Another valuable output of the FNA data team is the FloraTerms wiki hosted by TDWG. This is a list of the botanically important terms (= words) in FNA, to which the user community can contribute by writing definitions. On its own though it is not a resource of phenotype definitions.

Last year, I was pleased to be able to join a workshop on “Next generation biodiversity data: developing an international traits system”, organized by John La Salle (RIP), Robina Sanderson, and Hamish Holewarait at the 2018 iDigBio meeting in Berkeley, CA (see workshop agenda). I had thought in advance that this matter of standardizing morphological characters would be discussed, but found that the “traits” of interest to the participants were, as is often the case, generally quantitative ecological and eco-physiological traits, and not qualitative morphological traits (see, e.g., here and here).

Representing phenotypes digitally

The best phenotype definition resource I have found so far is the Flora Phenotype Ontology (FLOPO; Hoehndorf et al. 2016). To appreciate this ontology-based approach fully, we need to take a detour into the nuts and bolts of the systematic recording of phenotypes, whether for identification or for morphological analysis purposes.

The simplest “model” of phenotype is Character + Character state, e.g., “leaf insertion geometry on stem” (= Character) + “opposite” (= Character state). This was the approach taken by the the pioneering DELTA system (DEscription Language for TAxonomy; see also OpenDelta and FreeDelta), as well as that of MacClade, and its descendant Mesquite. The Character + State model was also adopted by the Structured Descriptive Data serialization standard of TDWG. This two-part descriptive approach was critiqued in an important paper by Pullan et al. (2005), who had proposed a three-part “descriptive element”: Structure + Property + Score.

In another lineage of this phenotype coding conversation, growing out of the gene annotation and Open Biological and Biomedical Ontology (OBO) community, Paula Mabee, Jim Balhoff and Phenoscape colleagues have developed the Entity-Quality formalism, where a complex Quality “inheres” in an Entity.

The three approaches line up so:

System Thing Quality Quality value
  1. DELTA, Mesquite, etc.
(Leaf insertion)
  1. Prometheus II
    (Pullan et al. 2005)
(insertion geometry)
  1. EQ Model
(opposite insertion,
= subclass of ‘insertion geometry’)

It is important to recognize that however one decomposes the phenotype, the phenotype referred to is the same; it is only the scoring model that varies. So a DELTA phenotype can be aligned directly to the equivalent phenotype modeled as EQ. The advantage of the EQ model is that it facilitates logical descriptions of phenotypes that permit machine reasoning, via the use of class-based ontologies.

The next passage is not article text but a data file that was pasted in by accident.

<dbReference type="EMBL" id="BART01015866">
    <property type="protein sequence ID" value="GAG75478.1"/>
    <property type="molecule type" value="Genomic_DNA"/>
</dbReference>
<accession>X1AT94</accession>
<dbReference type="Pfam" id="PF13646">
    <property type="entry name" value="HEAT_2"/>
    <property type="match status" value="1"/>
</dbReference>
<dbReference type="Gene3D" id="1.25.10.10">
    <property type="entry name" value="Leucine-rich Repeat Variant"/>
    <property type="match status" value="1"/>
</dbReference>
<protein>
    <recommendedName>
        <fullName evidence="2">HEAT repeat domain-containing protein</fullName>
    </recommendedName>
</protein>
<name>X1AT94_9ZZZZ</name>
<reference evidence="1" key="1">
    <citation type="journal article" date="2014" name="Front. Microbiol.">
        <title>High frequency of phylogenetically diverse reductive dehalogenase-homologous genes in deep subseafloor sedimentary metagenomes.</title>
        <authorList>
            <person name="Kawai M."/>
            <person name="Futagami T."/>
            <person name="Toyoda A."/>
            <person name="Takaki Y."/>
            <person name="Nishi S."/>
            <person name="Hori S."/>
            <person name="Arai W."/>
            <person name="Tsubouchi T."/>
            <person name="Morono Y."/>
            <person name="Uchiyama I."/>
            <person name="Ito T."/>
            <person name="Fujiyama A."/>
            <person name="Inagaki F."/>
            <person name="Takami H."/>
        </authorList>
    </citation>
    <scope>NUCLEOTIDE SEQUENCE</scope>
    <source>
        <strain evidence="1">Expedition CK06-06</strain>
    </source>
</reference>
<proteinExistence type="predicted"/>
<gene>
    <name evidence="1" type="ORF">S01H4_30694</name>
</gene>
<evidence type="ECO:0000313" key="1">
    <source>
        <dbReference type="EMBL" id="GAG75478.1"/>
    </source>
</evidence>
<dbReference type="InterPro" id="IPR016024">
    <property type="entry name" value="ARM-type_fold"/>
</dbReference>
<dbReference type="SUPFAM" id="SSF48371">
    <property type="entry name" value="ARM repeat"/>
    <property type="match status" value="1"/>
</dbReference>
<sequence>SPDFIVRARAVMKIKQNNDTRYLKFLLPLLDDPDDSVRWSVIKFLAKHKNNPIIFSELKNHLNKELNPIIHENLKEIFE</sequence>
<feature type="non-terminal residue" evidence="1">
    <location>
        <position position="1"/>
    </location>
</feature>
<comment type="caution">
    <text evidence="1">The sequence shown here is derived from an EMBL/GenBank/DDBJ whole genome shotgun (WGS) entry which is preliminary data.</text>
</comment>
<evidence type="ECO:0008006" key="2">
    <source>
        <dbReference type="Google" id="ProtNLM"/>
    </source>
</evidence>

There have existed for a number of years unique taxon-specific ontology projects, e.g., the Plant Ontology (PO), the Mammalian Phenotype ontology and even the Xenopus laevis Anatomy Ontology. These ontologies are careful class- and subclass-based abstractions of the anatomy of a group of organisms. For example, in PO the calyx is a subclass of collective phyllome structure and also a part of a flower. Because they all grew out of a “super-project” (OBO) they share common properties and permit cross-ontology statements.

When we combine the Plant Ontology with the Phenotype and Trait Ontology (PATO; an ontology of generic phenotypic qualities, e.g., “divided”, “red”), plant phenotypes can be defined and standardized efficiently. For example, the phenotype description in a flora “calyx yellow” is presented in EQ as “has_part calyx that has_quality yellow”, where calyx is a class in the Plant Ontology (a subclass of phyllode), yellow is a class in PATO (a subclass of color) and has_part and has_quality are properties in in Relations Ontology. A machine could thus infer that two phenotypes with the same semantic composition (as above) are the same, even if there is no explicit mapping of one to the other.

I tried playing with this approach back in 2011 but at the time found many of the necessary entities and qualities missing from PO and PATO. However, in the years since, there has been further development of these ontologies and now many “Character/State” statements can be encoded directly as “Entity/Quality” statements.